Friendships and Journeys

Human connections is one of the core aspects of what made us truly human. Having a relationship with another person other than yourself is important for everyone. Out of all these relationships, bonds formed as friendship is arguably one of the most important. A “friend” is defined by one of the definitions in Merriam-Webster as: “a favored companion”. One of the keyword there is “favored”; a friend must be favored by us. It can be our parents, it can be our workmates, classmates or roommates. Your mom can be both your mother and your friend, not the other way around. So whether that person can be called your friend or not, it depends on your own judgment. You cannot choose your parents, but you can choose your friends (you can choose to categorize your parents as your friends or not as well). Another keyword in the definition is: “companion”; thinking of life as a journey overall, a friend is a person who accompanies us throughout our journey. So the theme of friendship translates really well when connected with journeys, our theme for this unit, as friendship is one of the travel-essentials while we embark on this journey called life.

–Alexandra Angela

Shamhat is considered Enkidu’s first friend when he first came to be. Shamhat, the temple prostitute, helped him to be more civilized and teaches him pleasure and how the civilized world works. "So she spoke to him and her words found favour, he knew by instinct, he should seek a friend." (Gilgamesh, Tablet I Line 213-214)
The main friendship in the Epic of Gilgamesh is between Gilgamesh and Enkidu. Enkidu was supposed to be Gilgamesh’s rival, but ended up being his most trustworthy companion. Rather than counteracting each other, they decided to create a positive reaction and double their power by forming a team / friendship. "Gilgamesh knelt, one foot on the ground, his anger subsided, he broke off from the fight." (Gilgamesh, Tablet II Line 229-230)
Enkidu’s role in Gilgamesh’s life is just like a right hand. Enkidu supports whatever Gilgamesh do, and helps him to achieve Gilgamesh’s goals, with no regards of his own desires. Showing true companionship. He helped Gilgamesh cut down the tree, defeat Humbaba and even kill the Bull of Heaven. "Had I caught you too, I'd treated you likewise, I'd draped your arms in its guts!" (Tablet VI Line 156-157, Enkidu to Ishtar to defend Gilgamesh)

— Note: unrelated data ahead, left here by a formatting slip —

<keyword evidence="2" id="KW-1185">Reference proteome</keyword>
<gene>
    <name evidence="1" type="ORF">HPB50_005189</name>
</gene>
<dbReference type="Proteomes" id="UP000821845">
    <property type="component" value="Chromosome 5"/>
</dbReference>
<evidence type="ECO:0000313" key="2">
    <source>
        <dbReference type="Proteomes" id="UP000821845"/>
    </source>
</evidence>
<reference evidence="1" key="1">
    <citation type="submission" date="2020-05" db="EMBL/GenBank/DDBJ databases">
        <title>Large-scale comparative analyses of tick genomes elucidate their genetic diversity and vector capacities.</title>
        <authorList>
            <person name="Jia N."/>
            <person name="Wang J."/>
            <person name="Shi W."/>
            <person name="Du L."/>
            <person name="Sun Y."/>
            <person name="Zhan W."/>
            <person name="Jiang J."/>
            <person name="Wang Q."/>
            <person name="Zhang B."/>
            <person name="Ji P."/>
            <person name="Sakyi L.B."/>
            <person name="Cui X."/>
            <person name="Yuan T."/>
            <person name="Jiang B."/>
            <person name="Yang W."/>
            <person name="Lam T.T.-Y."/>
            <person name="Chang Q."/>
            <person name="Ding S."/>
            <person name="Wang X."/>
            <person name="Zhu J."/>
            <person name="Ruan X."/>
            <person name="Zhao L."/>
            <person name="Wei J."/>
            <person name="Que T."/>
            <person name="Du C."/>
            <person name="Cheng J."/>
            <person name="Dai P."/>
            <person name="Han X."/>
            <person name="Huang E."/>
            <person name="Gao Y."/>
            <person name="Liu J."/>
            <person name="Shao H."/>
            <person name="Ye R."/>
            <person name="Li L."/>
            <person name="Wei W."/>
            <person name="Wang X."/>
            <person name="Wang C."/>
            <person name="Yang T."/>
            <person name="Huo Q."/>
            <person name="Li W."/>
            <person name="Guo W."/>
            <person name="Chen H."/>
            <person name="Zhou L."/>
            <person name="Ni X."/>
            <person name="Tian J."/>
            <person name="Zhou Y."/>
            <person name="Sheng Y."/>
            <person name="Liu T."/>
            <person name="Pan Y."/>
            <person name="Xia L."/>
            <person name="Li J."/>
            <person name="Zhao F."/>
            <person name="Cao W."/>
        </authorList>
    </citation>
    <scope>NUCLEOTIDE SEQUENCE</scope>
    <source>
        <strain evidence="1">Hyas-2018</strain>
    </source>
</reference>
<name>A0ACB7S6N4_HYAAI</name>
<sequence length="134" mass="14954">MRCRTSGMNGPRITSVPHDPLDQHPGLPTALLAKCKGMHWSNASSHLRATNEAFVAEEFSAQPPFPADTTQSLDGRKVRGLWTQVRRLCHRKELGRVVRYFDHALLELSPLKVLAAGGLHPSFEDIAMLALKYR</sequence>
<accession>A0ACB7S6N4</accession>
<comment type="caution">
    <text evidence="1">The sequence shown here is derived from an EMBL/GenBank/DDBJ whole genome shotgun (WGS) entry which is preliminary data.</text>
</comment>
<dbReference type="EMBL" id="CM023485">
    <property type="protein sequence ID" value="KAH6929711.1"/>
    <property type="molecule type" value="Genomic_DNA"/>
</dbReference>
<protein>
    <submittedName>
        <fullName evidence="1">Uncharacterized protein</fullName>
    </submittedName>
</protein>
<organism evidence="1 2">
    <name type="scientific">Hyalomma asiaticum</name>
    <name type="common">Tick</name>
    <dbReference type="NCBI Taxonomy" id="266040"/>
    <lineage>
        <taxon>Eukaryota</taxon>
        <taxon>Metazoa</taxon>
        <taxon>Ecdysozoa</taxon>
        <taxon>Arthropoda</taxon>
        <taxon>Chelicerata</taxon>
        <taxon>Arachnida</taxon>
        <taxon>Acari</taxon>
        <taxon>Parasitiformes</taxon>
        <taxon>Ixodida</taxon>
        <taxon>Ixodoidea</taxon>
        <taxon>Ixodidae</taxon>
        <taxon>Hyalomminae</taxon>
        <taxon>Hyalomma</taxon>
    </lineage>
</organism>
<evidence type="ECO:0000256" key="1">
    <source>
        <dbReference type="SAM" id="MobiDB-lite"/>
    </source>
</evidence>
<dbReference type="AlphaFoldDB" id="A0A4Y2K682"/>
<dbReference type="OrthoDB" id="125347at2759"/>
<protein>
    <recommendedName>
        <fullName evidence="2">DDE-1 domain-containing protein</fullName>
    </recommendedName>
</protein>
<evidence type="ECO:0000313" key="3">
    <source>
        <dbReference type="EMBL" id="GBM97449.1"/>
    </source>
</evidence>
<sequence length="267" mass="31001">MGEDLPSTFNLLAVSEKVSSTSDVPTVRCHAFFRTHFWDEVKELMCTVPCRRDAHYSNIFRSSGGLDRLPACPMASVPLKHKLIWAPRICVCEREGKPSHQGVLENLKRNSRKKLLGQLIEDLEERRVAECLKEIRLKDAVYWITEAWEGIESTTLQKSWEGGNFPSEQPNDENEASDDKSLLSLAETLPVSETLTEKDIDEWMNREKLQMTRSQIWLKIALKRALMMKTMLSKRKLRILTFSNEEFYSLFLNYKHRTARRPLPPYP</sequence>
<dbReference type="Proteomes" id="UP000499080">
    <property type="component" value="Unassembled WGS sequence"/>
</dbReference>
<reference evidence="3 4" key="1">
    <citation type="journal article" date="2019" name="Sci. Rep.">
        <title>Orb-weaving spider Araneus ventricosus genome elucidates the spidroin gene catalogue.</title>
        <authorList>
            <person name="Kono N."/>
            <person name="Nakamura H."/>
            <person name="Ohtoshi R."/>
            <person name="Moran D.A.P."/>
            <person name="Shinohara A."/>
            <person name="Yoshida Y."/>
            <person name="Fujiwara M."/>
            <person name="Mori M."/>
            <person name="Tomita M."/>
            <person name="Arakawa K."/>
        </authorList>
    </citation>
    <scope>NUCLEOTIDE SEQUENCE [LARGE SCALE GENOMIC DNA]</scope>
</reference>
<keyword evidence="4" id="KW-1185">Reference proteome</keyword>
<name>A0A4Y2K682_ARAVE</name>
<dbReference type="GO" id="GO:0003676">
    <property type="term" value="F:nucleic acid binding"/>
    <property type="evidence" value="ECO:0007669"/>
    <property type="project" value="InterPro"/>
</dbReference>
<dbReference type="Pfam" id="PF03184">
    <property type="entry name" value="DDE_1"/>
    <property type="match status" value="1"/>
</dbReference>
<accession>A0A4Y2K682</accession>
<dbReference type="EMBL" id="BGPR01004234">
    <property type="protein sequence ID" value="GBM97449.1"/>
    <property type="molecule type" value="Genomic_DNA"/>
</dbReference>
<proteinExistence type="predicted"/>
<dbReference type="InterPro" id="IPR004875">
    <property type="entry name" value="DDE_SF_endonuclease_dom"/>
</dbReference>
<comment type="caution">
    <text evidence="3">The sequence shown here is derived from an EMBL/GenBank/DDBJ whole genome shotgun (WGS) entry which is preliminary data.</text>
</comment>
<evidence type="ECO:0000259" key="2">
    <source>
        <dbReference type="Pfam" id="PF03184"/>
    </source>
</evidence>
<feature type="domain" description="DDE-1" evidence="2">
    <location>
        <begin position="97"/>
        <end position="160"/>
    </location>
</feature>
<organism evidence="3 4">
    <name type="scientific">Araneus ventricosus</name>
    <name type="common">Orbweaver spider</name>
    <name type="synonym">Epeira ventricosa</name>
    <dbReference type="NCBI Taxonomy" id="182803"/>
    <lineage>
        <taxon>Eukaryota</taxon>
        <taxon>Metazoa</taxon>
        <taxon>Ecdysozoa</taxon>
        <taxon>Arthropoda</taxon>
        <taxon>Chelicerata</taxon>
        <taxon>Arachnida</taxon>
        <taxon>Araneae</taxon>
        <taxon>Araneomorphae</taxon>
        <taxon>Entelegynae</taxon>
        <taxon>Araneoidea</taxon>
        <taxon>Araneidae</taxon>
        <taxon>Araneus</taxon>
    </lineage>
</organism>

"They kissed each other and formed a friendship." (Gilgamesh, Tablet II Line 18) Sometimes it’s hard for two men to be just friends without it being considered as a social deviation, or without them being labeled as a homosexual. Gilgamesh and Enkidu’s friendship does have some homo-erotic tendencies to them, but mostly their relationship is brotherly love. Gilgamesh loved Enkidu like a brother he never had, and Gilgamesh's mother even adopted Enkidu as an adopted son, which made Enkidu 'legally' Gilgamesh's brother.
Death of a friend can play an important part in someone's life. After the death of his friend, Gilgamesh was left in mourning, and in great sorrow. He also kept him for an unreasonable time. "For his friend Enkidu, Gilgamesh did bitterly weep as he wandered the wild." (Gilgamesh Tablet IX Line 1-2)
One of Marjane’s biggest friend, especially as a child, is God himself. Marjane has a special personal relationship with God, and God’s presence was very clear in Marjane’s life as a child. However, she abandoned God when she grew older. "Every night I had a big discussion with God." (Satrapi, pg 8)